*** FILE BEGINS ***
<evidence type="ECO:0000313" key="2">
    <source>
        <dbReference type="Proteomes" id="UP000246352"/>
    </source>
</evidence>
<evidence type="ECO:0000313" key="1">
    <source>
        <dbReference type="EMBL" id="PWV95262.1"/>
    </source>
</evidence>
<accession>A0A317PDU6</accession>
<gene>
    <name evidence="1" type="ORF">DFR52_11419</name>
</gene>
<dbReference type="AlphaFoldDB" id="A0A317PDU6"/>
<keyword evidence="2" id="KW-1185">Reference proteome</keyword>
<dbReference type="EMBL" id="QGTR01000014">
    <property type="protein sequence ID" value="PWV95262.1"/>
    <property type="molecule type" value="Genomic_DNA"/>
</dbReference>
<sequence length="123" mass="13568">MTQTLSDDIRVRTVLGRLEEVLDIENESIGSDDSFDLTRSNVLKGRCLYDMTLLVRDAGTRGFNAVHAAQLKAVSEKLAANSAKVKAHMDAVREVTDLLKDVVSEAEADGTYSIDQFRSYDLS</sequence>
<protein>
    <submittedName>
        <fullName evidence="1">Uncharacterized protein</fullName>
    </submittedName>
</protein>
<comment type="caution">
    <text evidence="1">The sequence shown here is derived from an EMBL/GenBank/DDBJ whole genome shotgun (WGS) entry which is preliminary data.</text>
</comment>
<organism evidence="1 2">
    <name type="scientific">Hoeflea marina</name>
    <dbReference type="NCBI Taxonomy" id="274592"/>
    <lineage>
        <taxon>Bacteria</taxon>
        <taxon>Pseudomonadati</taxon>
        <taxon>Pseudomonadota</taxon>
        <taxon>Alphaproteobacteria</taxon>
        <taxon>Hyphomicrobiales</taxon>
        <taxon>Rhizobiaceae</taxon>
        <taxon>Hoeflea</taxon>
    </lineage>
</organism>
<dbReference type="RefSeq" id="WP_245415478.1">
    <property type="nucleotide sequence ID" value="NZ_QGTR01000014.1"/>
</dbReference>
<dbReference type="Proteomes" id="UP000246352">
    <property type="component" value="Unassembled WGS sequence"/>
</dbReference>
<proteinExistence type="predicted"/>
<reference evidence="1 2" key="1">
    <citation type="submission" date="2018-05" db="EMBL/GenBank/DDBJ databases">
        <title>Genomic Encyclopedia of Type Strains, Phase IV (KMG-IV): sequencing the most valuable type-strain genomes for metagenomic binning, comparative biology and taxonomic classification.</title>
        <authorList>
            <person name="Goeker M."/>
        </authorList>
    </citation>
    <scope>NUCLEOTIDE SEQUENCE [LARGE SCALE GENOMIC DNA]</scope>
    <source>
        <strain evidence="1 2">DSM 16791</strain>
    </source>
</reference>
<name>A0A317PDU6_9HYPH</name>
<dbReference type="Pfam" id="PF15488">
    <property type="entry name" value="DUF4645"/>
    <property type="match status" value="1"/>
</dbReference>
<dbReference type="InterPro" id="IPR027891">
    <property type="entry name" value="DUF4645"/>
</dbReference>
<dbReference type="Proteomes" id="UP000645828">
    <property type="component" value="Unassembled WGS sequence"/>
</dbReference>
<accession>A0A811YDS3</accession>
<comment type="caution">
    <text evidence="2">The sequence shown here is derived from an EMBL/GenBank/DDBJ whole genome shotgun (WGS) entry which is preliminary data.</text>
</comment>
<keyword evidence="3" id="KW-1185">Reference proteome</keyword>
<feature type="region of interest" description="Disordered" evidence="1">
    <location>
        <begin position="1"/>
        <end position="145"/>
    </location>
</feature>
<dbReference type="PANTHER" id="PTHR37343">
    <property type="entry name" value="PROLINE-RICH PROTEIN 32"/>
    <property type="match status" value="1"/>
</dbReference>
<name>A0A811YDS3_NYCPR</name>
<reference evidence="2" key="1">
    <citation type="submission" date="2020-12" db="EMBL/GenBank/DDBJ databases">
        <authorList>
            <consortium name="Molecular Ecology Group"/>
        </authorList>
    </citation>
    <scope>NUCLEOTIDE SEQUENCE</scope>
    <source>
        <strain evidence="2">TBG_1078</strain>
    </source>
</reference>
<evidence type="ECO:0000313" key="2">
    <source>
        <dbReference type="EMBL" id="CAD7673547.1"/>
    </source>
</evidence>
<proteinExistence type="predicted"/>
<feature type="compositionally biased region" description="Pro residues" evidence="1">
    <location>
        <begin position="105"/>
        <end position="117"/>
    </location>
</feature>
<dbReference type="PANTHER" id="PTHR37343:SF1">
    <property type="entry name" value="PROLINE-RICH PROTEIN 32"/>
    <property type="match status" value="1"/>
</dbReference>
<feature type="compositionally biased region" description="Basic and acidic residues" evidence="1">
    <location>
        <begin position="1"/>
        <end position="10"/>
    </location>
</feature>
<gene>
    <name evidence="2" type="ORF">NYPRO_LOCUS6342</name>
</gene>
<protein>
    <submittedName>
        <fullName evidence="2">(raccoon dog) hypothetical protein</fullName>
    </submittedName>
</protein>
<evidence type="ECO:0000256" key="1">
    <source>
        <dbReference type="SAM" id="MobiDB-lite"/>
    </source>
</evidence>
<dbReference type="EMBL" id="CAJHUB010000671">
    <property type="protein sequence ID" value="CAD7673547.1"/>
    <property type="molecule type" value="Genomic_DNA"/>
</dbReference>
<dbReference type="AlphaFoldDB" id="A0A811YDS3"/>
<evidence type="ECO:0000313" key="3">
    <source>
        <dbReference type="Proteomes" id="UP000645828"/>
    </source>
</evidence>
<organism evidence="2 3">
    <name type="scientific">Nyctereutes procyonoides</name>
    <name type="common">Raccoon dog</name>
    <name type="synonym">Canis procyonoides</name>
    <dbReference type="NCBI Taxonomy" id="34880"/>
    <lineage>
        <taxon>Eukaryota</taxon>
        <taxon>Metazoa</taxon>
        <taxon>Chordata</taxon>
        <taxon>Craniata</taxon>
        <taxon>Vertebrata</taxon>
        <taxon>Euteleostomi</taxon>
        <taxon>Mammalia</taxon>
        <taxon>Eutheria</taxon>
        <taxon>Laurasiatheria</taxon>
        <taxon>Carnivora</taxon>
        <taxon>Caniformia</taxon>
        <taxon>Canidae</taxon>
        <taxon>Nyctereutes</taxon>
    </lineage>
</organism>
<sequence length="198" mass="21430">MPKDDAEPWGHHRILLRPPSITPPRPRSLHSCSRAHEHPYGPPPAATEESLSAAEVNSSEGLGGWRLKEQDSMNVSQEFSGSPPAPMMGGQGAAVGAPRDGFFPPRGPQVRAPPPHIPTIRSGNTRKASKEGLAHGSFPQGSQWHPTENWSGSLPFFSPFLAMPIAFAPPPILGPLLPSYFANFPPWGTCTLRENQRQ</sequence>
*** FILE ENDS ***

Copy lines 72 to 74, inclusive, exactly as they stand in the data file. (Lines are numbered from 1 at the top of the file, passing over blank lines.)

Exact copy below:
</dbReference>
<accession>A0A811YDS3</accession>
<comment type="caution">